**13. **Skövde University, Risk Management 13 Confidence Intervals: Example To calculate the potential loss for more than one day, for N days:
Market Value At Risk (VARN) = DEAR ×
Example:
For a five-day period,
VAR5 = $10,770 ×
= $24,082

**14. **14 Skövde University, Risk Management Foreign Exchange In the case of Foreign Exchange, DEAR is computed in the same fashion as we do for interest rate risk.
DEAR = dollar value of position × FX rate volatility
where the FX rate volatility is taken as 1.65 sFX, Only 5% of the time exceeds the interval.

**15. **15 Skövde University, Risk Management FX example: dollar position 1 M

**16. **16 Skövde University, Risk Management Equities For equities,
If the portfolio is well diversified, then
DEAR = dollar value of position × stock market return volatility
where the market return volatility is taken as 1.65 sM. 5% of the time it exceed the interval.

**17. **17 Skövde University, Risk Management Aggregating DEAR Estimates Portfolio aggregation cannot simply sum up individual DEARs.
In order to aggregate the DEARs from individual exposures we require the correlation matrix.
Three-asset case: DEAR portfolio = [DEARa2 + DEARb2 + DEARc2 + 2rab × DEARa × DEARb + 2rac × DEARa × DEARc + 2rbc × DEARb × DEARc]1/2

**18. **18 Skövde University, Risk Management Historic or Back Simulation Advantages:
Simplicity
Does not require normal distribution of returns (which is a critical assumption for RiskMetrics)
Does not need correlations or standard deviations of individual asset returns.

**19. **19 Skövde University, Risk Management Historic or Back Simulation Basic idea: Revalue portfolio based on actual prices (returns) on the assets that existed yesterday, the day before, etc. (usually previous 500 days).
Then calculate 5% worst-case (25th lowest value of 500 days) outcomes.
Only 5% of the outcomes were lower.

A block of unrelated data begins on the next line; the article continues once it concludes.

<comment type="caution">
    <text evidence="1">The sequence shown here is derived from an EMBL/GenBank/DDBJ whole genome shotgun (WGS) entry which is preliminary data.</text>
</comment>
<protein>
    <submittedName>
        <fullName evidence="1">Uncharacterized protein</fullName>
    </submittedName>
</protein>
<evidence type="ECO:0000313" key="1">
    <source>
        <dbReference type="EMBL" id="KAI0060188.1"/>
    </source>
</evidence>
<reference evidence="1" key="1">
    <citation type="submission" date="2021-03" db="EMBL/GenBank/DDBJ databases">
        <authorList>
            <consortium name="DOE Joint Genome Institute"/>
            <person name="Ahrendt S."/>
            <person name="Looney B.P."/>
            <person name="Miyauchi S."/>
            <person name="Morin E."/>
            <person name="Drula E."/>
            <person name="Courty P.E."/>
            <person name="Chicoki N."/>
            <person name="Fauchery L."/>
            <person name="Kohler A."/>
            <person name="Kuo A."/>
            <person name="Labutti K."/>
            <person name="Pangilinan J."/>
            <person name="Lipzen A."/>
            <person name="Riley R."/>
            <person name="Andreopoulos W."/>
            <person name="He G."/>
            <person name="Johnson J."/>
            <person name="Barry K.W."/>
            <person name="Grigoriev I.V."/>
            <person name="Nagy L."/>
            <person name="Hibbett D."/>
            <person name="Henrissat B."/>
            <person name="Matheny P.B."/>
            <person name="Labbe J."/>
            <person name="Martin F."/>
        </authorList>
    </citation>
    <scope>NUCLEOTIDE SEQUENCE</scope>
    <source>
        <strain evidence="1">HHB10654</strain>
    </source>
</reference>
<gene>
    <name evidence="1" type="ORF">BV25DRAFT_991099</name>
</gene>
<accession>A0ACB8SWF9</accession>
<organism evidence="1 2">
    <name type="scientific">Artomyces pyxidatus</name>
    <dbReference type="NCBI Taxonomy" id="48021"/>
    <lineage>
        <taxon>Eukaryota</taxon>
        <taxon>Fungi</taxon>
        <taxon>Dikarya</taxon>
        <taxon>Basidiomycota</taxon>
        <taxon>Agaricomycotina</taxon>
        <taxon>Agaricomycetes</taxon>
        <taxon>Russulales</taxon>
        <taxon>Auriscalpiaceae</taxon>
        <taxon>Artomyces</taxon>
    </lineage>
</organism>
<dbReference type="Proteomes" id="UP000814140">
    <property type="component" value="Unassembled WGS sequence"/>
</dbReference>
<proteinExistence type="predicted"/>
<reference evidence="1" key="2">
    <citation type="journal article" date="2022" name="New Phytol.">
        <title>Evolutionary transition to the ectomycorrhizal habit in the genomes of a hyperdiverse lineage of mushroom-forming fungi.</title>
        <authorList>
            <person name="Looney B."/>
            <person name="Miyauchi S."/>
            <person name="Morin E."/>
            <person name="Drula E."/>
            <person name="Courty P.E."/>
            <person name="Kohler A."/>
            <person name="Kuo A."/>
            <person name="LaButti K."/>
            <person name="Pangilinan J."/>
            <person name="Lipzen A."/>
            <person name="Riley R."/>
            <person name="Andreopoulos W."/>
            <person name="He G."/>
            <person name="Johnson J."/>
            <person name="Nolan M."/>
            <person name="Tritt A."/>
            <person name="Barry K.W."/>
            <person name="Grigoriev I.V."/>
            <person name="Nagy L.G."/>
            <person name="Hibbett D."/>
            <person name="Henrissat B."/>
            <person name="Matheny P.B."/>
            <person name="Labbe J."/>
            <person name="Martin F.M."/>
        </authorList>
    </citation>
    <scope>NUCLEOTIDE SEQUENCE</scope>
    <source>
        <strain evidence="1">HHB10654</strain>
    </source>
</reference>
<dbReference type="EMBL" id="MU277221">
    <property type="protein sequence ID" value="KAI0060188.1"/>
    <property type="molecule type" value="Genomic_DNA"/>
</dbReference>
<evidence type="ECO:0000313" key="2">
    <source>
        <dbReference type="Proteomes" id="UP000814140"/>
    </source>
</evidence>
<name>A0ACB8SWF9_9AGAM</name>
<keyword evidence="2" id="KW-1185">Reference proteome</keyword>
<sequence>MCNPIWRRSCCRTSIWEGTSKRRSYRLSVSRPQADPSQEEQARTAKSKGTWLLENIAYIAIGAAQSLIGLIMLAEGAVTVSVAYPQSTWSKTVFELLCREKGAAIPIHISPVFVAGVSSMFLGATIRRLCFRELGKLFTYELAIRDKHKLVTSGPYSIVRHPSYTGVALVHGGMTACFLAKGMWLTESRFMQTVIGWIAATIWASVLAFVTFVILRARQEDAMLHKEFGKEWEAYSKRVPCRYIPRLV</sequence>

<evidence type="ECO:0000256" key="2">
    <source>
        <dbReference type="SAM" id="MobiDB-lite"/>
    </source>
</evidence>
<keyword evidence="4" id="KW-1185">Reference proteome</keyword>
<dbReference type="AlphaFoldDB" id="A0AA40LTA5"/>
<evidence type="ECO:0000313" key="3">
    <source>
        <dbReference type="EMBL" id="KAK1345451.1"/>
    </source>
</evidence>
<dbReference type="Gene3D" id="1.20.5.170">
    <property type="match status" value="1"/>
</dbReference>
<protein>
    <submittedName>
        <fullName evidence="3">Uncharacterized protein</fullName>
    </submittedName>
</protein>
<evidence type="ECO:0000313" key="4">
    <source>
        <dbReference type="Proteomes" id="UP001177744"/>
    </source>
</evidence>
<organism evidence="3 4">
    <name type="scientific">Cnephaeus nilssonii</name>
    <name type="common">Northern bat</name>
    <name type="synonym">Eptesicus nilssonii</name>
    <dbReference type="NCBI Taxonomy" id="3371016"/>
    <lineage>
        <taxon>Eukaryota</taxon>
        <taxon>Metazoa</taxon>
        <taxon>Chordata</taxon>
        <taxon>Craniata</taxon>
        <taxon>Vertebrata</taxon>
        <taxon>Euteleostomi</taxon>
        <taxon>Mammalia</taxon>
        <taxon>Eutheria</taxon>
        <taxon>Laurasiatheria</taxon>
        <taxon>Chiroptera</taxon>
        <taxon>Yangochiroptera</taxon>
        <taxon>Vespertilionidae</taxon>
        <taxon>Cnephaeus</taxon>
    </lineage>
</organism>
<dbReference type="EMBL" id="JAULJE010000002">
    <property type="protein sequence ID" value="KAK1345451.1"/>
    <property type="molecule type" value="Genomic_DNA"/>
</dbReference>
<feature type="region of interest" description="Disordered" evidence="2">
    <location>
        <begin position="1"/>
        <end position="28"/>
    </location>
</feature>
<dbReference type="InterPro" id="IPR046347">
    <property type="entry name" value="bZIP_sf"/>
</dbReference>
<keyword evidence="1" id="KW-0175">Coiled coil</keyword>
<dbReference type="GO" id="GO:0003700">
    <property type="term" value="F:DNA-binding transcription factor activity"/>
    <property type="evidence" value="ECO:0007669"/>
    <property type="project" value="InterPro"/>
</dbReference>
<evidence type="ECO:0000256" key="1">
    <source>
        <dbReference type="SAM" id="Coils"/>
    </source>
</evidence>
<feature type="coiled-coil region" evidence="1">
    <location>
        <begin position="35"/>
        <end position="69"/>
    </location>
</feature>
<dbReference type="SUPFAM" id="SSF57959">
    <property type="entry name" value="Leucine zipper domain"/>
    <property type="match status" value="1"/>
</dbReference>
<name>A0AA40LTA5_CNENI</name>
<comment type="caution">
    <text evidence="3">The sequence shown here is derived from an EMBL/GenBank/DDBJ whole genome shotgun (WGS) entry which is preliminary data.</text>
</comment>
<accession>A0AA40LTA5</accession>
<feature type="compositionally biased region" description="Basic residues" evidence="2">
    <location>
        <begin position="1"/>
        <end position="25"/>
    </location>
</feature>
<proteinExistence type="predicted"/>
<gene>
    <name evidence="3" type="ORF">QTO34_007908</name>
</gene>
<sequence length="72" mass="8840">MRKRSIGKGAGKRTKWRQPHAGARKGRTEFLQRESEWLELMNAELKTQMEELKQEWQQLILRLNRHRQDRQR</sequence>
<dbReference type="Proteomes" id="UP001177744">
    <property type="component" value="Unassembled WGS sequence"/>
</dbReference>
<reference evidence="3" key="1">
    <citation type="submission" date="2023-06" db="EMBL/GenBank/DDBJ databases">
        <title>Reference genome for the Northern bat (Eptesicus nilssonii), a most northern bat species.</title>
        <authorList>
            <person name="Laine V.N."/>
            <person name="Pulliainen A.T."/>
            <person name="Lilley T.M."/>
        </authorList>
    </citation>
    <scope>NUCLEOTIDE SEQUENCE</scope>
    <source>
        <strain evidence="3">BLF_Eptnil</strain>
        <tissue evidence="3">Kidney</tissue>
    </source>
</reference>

**20. **20 Skövde University, Risk Management Estimation of VAR: Example Convert today’s FX positions into dollar equivalents at today’s FX rates.
Measure sensitivity of each position
Calculate its delta.
Measure risk
Actual percentage changes in FX rates for each of past 500 days.
Rank days by risk from worst to best.

**21. **21 Skövde University, Risk Management Weaknesses Disadvantage: 500 observations is not very many from statistical standpoint.
Increasing number of observations by going back further in time is not desirable.
Could weight recent observations more heavily and go further back.

**22. **22 Skövde University, Risk Management Monte Carlo Simulation To overcome problem of limited number of observations, synthesize additional observations.
Perhaps 10,000 real and synthetic observations.
Employ historic covariance matrix and random number generator to synthesize observations.
Objective is to replicate the distribution of observed outcomes with synthetic data.

**23. **23 Skövde University, Risk Management Regulatory Models BIS (including Federal Reserve) approach:
Market risk may be calculated using standard BIS model.
Specific risk charge.
General market risk charge.
Offsets.
Subject to regulatory permission, large banks may be allowed to use their internal models as the basis for determining capital requirements.

**24. **24 Skövde University, Risk Management BIS Model Specific risk charge:
Risk weights × absolute dollar values of long and short positions
General market risk charge:
reflect modified durations ? expected interest rate shocks for each maturity
Vertical offsets:
Adjust for basis risk
Horizontal offsets within/between time zones

**25. **In calculating DEAR, adverse change in rates defined as 99th percentile (rather than 95th under RiskMetrics)
Minimum holding period is 10 days (means that RiskMetrics’ daily DEAR multiplied by )*.
Capital charge will be higher of:
Previous day’s VAR (or DEAR ? )
Average Daily VAR over previous 60 days times a multiplication factor ? 3.
*Proposal to change to minimum period of 5 days under Basel II, end of 2006. Large Banks: BIS versus RiskMetrics